America won. China lost. Not an obvious answer because most media attention has focused on the Vietnam failures and loses. Not the win. America and Vietnam’s wins.
That applies not only to last week’s Trump-Kim Summit, but today’s geopolitical regional reality.
America’s win was brought into focus at the failed Trump-Kim Summit by the global media spotlight in Hanoi.
The summit’s failure also reminds us of America’s failure with its Vietnam War — and the less well known failure of China’s war in Vietnam from February 17-March 16, 1979. The ongoing conflicts in the South China Sea today only magnify China’s loss.
The Summit was taking place in Hanoi during the 40th Anniversary of the short-lived bloody Sino-Vietnamese War. A war an editorial in the Communist Party paper The Voice of Vietnam called a “righteous … struggle to defend the motherland” and condemned China’s “brutal and illogical invasion.”
At the time, Beijing made it clear it wanted to teach an “ungrateful” former ally a lesson for switching its alliance to the Soviet Union, China’s arch enemy, by signing the Treaty of Friendship and Cooperation in November 1978.
China was angry because of its support of Vietnam during its decades of war with France and America. Beijing had poured billions of dollars in aid to support its ideological friend and also sent about 320,000 soldiers to help fight.
China supported Vietnam militarily during the Vietnam War, just as it did North Korea during the Korean War.
North Korea also supported Vietnam during the Vietnam War.
The Sino-Vietnamese War was also believed to be an effort by China to stop Hanoi’s campaign to oust the China-backed murderous Khmer Rouge regime in Cambodia. The campaign included Vietnam invading Phnom Penh.
It is estimated that 28,000 Chinese soldiers were killed and 43,000 wounded during the conflict. Vietnamese casualties range from 20,000-35,000, many of them civilians because the war was fought exclusively in Vietnam.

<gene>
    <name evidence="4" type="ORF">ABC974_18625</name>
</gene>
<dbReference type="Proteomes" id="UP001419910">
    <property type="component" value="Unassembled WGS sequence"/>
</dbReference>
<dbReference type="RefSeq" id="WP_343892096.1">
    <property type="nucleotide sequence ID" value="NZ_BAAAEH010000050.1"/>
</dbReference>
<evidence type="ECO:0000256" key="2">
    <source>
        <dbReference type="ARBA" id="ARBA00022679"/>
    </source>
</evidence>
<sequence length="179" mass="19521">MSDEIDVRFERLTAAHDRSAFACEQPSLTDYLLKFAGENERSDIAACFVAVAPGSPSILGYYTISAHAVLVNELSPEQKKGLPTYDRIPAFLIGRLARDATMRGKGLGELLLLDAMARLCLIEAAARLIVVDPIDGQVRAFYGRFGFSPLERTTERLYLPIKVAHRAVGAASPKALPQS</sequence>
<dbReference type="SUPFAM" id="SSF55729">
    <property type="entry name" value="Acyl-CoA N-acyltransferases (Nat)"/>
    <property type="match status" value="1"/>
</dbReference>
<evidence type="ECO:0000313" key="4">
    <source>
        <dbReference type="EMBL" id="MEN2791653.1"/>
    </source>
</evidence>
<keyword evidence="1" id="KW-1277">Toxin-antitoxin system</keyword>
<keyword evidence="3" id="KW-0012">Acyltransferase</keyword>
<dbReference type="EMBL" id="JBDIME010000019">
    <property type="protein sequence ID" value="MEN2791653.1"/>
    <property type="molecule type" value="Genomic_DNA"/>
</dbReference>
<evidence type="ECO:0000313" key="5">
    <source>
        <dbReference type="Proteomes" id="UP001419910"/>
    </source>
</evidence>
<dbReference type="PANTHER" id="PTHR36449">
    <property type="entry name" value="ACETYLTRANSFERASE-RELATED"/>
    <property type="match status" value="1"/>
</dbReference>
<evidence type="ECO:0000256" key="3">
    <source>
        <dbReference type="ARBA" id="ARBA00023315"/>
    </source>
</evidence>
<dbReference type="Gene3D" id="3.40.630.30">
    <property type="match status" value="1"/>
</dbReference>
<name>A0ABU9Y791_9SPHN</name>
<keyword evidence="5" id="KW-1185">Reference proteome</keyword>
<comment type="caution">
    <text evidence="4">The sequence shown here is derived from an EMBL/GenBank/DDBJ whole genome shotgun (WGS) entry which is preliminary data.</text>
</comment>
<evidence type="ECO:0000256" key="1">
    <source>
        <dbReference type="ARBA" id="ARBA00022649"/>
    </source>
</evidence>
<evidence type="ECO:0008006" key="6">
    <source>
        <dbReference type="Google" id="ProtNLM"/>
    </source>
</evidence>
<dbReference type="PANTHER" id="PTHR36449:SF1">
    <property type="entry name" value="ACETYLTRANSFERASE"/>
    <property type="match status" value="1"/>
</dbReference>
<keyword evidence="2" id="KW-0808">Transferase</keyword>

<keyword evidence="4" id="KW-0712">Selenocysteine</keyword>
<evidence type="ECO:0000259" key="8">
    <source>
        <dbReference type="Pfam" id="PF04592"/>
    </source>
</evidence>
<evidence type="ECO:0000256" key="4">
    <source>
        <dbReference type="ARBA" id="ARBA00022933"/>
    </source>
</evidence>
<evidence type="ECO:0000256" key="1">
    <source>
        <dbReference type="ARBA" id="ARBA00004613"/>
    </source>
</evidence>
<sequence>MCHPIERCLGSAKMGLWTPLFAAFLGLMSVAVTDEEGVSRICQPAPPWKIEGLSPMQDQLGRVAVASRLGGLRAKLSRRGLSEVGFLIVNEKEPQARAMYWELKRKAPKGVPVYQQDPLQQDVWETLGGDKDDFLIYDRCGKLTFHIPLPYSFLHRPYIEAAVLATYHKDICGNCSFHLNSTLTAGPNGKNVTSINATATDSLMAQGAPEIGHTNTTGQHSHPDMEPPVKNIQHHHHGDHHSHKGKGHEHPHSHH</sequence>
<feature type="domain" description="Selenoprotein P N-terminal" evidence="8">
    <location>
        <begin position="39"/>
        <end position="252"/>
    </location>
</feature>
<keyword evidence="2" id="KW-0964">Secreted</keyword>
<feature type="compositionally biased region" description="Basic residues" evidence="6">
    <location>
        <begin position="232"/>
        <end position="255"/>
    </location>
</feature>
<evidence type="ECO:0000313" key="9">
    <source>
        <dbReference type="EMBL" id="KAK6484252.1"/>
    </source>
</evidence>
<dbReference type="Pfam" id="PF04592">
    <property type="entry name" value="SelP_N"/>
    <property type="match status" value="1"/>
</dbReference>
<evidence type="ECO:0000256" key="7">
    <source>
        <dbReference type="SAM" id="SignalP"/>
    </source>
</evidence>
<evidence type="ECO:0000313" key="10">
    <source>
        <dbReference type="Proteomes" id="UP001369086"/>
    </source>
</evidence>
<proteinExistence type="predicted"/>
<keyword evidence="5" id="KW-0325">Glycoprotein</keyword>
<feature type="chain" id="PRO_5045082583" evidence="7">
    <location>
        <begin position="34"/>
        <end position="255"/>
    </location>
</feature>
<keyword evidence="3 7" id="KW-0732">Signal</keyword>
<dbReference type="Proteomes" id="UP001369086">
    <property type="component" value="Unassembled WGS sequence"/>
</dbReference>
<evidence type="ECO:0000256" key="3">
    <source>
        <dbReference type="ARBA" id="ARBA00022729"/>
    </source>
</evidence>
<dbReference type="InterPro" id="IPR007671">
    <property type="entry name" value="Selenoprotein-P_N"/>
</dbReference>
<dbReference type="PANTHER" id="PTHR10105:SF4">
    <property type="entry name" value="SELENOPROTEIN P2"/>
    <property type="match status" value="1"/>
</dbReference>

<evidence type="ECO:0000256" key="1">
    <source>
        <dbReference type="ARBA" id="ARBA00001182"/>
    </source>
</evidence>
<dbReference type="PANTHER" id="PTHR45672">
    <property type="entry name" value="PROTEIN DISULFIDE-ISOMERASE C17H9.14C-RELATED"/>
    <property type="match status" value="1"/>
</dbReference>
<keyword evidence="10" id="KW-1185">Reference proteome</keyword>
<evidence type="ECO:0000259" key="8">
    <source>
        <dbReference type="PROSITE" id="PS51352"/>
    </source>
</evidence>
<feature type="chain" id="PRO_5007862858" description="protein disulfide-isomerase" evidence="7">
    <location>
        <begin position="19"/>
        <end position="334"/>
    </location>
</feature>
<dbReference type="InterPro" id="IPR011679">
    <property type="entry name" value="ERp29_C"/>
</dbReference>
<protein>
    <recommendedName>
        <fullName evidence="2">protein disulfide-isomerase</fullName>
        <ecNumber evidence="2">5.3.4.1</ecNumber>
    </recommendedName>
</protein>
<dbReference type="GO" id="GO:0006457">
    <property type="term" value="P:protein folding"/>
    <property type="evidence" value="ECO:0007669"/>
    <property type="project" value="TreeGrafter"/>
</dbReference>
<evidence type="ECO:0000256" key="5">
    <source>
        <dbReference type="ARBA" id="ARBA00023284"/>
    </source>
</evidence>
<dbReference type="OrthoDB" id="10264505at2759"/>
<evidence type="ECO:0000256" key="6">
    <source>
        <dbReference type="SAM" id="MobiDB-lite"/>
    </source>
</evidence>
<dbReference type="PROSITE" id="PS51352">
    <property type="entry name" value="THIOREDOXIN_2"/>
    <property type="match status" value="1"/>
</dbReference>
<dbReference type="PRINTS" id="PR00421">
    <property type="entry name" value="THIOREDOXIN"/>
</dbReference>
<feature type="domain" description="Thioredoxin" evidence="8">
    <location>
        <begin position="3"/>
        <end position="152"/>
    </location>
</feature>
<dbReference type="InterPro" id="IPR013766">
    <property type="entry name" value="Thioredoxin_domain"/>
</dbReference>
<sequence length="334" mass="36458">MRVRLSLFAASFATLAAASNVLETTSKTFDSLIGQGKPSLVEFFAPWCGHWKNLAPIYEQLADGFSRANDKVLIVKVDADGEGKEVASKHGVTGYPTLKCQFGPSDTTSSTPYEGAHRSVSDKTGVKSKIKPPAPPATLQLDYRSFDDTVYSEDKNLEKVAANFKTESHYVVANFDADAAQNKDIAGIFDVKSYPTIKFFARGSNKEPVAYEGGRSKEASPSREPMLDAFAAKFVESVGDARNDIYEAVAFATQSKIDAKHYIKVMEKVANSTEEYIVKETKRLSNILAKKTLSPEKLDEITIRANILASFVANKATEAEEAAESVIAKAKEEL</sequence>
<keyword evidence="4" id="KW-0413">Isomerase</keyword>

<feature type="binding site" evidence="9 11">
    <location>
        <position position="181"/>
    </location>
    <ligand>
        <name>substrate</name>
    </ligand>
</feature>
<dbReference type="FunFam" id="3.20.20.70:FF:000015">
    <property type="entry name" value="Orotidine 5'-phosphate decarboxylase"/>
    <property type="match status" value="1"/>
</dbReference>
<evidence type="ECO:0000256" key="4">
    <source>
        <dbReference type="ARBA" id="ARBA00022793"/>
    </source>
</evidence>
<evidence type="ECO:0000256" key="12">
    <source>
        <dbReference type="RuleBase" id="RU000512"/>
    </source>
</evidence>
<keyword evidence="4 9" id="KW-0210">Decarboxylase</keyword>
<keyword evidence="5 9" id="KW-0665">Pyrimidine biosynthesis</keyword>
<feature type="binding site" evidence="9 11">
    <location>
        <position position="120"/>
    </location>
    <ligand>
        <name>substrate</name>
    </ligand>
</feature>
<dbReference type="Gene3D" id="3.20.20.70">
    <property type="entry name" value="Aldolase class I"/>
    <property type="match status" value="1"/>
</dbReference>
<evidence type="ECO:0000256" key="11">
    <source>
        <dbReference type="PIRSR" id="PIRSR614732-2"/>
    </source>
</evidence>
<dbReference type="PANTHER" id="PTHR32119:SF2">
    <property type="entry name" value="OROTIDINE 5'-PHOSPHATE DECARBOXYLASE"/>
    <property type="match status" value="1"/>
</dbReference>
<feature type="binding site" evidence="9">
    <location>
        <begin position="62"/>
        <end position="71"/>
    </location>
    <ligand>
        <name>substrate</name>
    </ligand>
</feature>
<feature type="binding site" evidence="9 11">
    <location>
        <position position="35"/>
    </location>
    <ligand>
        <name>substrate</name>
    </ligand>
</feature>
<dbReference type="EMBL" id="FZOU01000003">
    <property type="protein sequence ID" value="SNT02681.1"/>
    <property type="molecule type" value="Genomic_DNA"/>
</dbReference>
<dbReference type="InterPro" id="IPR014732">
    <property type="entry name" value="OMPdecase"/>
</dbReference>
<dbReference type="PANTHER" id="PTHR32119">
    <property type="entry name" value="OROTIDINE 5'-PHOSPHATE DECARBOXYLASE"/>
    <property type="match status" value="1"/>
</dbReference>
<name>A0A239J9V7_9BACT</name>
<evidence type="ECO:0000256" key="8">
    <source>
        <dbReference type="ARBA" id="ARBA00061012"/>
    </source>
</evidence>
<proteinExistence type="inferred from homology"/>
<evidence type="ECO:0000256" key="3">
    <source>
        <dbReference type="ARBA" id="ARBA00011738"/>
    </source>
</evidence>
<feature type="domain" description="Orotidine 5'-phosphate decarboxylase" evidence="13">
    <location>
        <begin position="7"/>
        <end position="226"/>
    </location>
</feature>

The Sino-Vietnamese war tarnished and undermined China’s image as a peace-loving nation and raised suspicions about Beijing’s non-hegemonic claims. Neighbors were horrified to see more than 600,000 Chinese troops cross into Vietnam just to teach a lesson to an “unthankful” former ally.
Sino-Vietnamese conflicts date back to 1BC and continue to date over a contested reef in the South China Sea.
Trump praised President Xi Jinping for being “very helpful in his support” of the Hanoi talks.
The Trump-Kim Summit, facilitated and set up by Beijing in Hanoi, is symbolic and representative of who the players and real winners of the Vietnam wars are. Vietnam and America. Not China or North Korea.
The Sino-Vietnamese War of 1979 and ongoing conflicts in the South China Sea, have reshaped today’s regional geopolitical equation, by pushing a former comrade-in-arms into the warm embrace of America!
Trump’s second visit to Vietnam since taking office two years ago says it all. America and Vietnam have consolidated their ties at China’s expense.
The American and other foreign enterprises moving their factories from China to Vietnam further consolidate these ties as the U.S.-China tariff crossfires continue.